Nigeria's proven gas reserves amount to nearly 5 trillion cubic meters compared with Africa's total reserves of 14.6 trillion cu m. In the past 50 years, however, geological prospecting has focused on oil exploration.
"That is why, when gas deposits were discovered by transnational companies, they were sealed with concrete and no information was provided to the government. As a result, no one knows for sure the amount of gas reserves in Nigeria's subsoil," Ivanov said.
"In the future, Nigeria may turn into a major natural gas supplier to the world market, including to Europe. If we don't start our work there (in Nigeria), we'll miss the process and will face all ensuing consequences. That is why, our top priority task today is to acquire gas extraction assets in Nigeria, which will allow us to produce gas already tomorrow rather than in 5-7 years. We are even interested in deposits with low output at present," he said in an interview with Gazprom's corporate magazine.
Gazprom is actively developing hydrocarbons at deposits in Libya with recoverable reserves of 7.5 bcm of gas and 22 million tons of oil, while output of liquid hydrocarbons amounts to 2.7 million tons per year and 0.5 bcm of gas per year.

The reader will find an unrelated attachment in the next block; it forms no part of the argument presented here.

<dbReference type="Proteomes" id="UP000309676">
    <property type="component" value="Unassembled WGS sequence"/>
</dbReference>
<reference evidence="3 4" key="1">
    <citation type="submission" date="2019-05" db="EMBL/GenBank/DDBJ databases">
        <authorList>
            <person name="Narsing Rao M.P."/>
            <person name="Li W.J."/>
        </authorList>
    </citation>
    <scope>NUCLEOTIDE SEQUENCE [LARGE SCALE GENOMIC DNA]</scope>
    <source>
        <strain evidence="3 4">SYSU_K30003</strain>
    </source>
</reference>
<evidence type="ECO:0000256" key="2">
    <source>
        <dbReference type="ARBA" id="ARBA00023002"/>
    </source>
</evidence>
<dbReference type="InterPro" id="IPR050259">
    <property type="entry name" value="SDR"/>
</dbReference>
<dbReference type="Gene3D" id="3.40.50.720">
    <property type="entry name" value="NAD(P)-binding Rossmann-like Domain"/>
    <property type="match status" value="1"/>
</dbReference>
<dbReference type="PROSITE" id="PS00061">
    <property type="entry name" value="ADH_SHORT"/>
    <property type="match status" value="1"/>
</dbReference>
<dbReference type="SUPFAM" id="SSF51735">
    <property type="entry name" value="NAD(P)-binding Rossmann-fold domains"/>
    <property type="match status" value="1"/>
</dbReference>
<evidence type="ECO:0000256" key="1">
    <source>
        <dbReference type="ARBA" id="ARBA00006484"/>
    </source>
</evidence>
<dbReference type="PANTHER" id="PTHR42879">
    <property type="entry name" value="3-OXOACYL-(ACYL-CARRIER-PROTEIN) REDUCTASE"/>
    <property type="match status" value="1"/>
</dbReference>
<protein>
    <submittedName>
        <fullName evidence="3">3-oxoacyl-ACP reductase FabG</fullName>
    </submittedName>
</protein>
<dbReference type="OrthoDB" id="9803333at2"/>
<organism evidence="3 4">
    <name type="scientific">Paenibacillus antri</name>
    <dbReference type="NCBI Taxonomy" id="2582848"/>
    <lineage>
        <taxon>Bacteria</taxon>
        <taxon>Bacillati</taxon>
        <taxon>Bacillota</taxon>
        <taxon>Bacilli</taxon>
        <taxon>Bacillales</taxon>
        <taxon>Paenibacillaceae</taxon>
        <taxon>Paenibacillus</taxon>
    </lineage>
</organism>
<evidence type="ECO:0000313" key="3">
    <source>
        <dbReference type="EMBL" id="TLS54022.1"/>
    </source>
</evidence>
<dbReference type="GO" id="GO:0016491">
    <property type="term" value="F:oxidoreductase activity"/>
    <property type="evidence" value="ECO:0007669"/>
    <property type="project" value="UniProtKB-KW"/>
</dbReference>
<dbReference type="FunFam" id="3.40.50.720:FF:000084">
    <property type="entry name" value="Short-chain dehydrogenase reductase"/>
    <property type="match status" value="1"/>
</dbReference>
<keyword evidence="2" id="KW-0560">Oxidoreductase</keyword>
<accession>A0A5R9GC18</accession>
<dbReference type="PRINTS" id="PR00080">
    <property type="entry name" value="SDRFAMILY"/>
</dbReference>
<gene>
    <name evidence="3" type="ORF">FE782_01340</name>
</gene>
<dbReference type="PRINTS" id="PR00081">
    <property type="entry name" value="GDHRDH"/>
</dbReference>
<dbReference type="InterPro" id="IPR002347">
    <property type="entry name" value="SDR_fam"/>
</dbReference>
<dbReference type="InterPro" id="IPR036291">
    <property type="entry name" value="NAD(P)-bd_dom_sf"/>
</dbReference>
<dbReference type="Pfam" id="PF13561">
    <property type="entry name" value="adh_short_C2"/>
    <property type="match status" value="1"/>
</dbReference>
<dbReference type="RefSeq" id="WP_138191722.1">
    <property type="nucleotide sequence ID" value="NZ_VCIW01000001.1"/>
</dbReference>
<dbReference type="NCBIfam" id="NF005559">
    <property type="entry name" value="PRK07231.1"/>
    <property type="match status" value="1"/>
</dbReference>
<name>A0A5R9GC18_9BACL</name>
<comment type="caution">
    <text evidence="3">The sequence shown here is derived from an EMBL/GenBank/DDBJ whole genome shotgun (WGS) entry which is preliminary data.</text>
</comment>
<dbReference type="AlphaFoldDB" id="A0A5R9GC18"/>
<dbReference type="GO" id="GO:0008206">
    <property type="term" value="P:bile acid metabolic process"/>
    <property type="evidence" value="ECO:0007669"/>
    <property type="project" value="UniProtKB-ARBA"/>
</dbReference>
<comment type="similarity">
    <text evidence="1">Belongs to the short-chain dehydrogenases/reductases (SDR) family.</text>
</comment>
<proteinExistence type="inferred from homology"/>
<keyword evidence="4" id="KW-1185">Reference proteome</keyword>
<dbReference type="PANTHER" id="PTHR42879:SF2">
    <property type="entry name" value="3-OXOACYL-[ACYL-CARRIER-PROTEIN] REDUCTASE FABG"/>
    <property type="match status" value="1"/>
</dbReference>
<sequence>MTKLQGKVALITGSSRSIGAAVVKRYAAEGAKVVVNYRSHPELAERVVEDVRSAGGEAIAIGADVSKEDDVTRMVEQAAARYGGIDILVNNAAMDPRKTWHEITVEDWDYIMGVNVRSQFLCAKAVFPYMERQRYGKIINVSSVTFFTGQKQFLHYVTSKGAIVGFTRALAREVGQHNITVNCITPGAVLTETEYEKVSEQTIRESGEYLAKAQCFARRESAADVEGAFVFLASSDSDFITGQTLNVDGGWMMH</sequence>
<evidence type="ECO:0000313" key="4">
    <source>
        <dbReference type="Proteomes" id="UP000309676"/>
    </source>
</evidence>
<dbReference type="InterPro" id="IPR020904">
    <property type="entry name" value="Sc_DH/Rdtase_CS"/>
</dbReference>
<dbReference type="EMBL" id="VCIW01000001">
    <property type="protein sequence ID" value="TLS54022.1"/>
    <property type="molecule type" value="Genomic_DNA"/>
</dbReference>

Ivanov said the company had launched operations in Libya and Algeria to be closer to the key gas sales markets.
"We have the task of strengthening Gazprom's positions in Europe through gas supplies from Africa to Spain and Portugal where Gazprom is actually not represented," he said.
Gazprom EP International is also implementing projects in Latin America, in particular, in Bolivia, where it has acquired a 20% sake to participate in a highly promising oil and gas project in the Subandino area along with France's Total and Argentina's TecPetrol. The area's explored reserves comprise 176 bcm of gas and nearly 15 million tons of gas condensate. Production is expected to start in 2013, he said.
The company is also discussing new projects in South Africa and the Middle East, Ivanov said.